“We just thought that was so sad and so a few of us got together to do something. We decided as a community we’d help her out and organised a few events. We thought it would be funny if local ladies each donated a bra and we could hang them from the lampposts. It’s something everybody should be aware of and it’s not something that’s taboo and you know at least this way, when they see it, they’ll strike up a conversation and it becomes more of an everyday thing rather than something embarrassing.
“Then next thing you know bras were everywhere. They were donated from everybody – even Lorraine Kelly sent hers. We raised a lot of money .”
There’s no doubt many people have been lucky to have Asif and Abada running their local store, and it would be difficult to find a more perfect example of a shop where customers are welcomed as friends. And while building customer loyalty is not the motivation behind the Akhtar family’s seemingly endless well of energy and patience for community projects, Asif reckons the relationship that has been built with customers down the years does serve the business well.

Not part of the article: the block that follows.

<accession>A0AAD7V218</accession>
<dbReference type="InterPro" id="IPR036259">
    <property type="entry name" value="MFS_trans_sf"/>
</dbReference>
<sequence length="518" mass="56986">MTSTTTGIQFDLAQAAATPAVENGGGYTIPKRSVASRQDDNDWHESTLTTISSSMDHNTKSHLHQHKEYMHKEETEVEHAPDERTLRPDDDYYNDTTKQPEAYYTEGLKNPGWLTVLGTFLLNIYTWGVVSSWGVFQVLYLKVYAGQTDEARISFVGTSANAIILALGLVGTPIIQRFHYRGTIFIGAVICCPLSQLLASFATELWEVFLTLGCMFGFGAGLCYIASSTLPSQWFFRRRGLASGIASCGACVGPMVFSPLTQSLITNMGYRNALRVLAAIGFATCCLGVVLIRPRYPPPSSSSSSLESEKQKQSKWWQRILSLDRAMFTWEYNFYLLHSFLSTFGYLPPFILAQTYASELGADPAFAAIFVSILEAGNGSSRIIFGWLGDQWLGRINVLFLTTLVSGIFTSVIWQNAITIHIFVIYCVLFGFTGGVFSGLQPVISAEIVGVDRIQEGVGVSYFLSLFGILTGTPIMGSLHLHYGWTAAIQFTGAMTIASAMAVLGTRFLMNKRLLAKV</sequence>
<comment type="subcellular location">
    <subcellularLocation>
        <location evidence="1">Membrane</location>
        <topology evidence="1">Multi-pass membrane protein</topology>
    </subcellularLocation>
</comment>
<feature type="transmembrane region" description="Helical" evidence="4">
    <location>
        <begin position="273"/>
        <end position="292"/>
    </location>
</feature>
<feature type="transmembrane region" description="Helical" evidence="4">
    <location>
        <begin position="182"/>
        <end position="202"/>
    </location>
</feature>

“There’s definitely a bit of loyalty. I’m not going to lie, it is tougher than before, people are prepared to walk by your store and go to a different place for a deal but we’ve managed to stay steady. Turnover hasn’t gone up but it hasn’t gone down either while some of my peers, other people that I know who have shops in Kirkcaldy, they’re complaining about how quiet it is,” he said.
Asif added that as he is “getting older”, with 6am openings each day getting a bit more difficult now that he is closer to 40 than 20, there may soon be scope to lift the foot off the gas a little. And while Abada agreed some more time off from the store which they run with just two other staff members would be welcome, it doesn’t look like the Akhtars have any plans to cut back on their community work any time soon.
She said: “What we do is personal to us. We don’t do it for recognition or things like that. It brings its own opportunities and it does make you feel proud and want to do even more. We’ve got another few things in the pipeline. It’s never ending.”